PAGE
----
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What are the risks of e-commerce?
An important part of any e-commerce project is to ensure that your customers details can be collected in a secure and confidential manner. How many levels of security you build in depends on what you perceive the risks to be. To put things in proportion, there is far more chance that someone will suffer credit card fraud in a high street shop or by buying through conventional mail order than by using the internet

What is the minimun security I need?
The minimun you require is that the data is sent via a secure HTTP connection which ensures that the data is passed in an encrypted manner. Levels of encryption start at 40-bit and go up to 128-bit. 40-bit is considered adequate for most use

How can I tell if a page is secure?
You can tell when the page is secure because the address changes to HTTPS instead of HTTP, and the requesting browser will display the 'Padlock' icon at the bottom of the page (although some shopping carts use built in encryption which ignores these standards). You might also get a browser message pop up which confirms the page is secure.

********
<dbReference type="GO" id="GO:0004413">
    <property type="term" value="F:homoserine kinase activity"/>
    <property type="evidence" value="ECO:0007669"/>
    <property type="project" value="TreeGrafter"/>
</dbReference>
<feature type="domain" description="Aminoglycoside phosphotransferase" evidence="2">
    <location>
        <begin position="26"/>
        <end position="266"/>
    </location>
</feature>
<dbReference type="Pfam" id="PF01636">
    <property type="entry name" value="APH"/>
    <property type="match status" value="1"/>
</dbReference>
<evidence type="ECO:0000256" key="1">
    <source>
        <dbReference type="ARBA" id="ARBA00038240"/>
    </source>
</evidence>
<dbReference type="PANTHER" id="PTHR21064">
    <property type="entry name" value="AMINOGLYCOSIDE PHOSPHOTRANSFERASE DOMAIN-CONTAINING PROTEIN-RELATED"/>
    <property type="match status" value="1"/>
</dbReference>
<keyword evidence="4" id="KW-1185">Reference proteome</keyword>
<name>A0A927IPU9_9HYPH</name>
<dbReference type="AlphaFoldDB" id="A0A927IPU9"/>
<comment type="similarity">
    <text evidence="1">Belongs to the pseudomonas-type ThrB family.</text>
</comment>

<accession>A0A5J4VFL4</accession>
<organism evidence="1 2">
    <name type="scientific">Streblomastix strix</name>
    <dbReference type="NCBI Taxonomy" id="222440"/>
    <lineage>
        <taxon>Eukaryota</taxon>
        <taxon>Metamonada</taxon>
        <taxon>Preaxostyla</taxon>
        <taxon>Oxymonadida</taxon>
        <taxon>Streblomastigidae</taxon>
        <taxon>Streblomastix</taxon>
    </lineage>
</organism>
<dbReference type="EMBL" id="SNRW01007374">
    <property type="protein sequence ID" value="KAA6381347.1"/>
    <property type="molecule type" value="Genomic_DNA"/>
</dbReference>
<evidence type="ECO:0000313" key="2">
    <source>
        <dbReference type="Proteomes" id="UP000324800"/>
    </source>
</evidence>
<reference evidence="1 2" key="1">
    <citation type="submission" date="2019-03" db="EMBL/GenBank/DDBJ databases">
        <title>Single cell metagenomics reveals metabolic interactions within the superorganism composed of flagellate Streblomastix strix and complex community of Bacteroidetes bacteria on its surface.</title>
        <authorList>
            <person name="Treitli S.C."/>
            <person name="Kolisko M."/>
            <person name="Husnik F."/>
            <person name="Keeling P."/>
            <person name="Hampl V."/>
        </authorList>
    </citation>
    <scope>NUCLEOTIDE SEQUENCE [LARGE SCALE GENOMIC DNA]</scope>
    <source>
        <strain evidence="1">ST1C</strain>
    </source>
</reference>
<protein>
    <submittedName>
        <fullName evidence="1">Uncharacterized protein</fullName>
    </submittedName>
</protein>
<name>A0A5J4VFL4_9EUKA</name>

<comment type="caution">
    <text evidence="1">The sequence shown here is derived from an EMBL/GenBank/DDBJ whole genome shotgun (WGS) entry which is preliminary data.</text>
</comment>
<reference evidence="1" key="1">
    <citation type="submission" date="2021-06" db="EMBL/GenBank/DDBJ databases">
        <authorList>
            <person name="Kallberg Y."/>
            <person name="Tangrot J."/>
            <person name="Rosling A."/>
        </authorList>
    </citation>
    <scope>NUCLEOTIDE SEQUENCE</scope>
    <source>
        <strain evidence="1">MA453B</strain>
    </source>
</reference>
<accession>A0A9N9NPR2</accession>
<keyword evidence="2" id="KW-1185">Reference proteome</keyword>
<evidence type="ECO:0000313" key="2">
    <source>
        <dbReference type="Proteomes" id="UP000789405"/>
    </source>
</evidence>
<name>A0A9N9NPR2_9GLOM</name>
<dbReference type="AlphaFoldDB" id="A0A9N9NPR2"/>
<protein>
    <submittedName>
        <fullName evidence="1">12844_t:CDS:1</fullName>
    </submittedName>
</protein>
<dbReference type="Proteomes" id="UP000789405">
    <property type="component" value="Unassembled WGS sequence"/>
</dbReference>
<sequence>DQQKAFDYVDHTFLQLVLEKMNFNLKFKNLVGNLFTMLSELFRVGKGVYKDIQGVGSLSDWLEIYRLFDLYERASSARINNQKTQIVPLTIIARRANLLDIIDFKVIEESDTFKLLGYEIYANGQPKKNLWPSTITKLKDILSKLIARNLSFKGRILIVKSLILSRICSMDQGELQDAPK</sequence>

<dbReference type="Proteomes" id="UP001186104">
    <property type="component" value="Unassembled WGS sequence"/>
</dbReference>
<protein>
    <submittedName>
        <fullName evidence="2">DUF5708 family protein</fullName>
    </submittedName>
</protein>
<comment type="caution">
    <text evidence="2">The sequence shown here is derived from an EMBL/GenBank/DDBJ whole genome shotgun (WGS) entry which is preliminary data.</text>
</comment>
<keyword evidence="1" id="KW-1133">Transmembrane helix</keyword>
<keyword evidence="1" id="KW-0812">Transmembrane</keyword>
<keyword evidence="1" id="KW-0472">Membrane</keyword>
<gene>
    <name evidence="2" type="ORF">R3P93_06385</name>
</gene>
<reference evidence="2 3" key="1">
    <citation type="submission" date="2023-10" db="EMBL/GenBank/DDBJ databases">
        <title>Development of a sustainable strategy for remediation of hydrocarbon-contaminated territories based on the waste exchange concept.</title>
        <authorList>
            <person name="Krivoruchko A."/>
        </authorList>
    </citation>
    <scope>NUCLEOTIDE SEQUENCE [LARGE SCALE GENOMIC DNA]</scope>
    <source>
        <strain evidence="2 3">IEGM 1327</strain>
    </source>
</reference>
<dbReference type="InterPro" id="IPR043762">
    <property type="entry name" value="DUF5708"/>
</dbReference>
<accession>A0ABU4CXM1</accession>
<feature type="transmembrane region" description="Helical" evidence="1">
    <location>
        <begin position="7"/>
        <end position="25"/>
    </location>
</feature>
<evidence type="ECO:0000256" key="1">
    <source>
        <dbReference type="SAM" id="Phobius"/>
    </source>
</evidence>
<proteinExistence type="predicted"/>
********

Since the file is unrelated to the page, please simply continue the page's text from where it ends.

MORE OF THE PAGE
What is encryption?
Encryption is the process of scrambling data. There are many different (and complicated) ways to scramble and unscramble information. This section provides a brief description of encryption without going into too much technical detail.

On the Internet, there are two main uses for encryption. One occurs when you visit a "secure" Web site, such as an online store or shopping mall. This is called server-side encryption because it uses the Digital ID given to the server (computer) that runs the Web site. The other use occurs when you send or receive encrypted e-mail. In both cases, the encryption process involves exchanging public keys.

When encrypting information, the encryption process is done with either a public or a private key and then decrypted with the matching public or private key. Think of it as a lock that requires one key to close the lock and another key to open the lock. For example, when you visit a secure Web site, your computers receives the Web site's public key. When your computer sends information to the Web site, your computer encrypts it using the Web site's public key. The only way to decrypt the information you are sending is with the Web site's private key.

What is Thawte Certification?
When people visit a web site with the intent of making an online purchase, they want proof of the identity of the web site owner. They also want to know that their personal information cannot be read by hackers. Thawte Certificates provide this peace of mind. Click here to see

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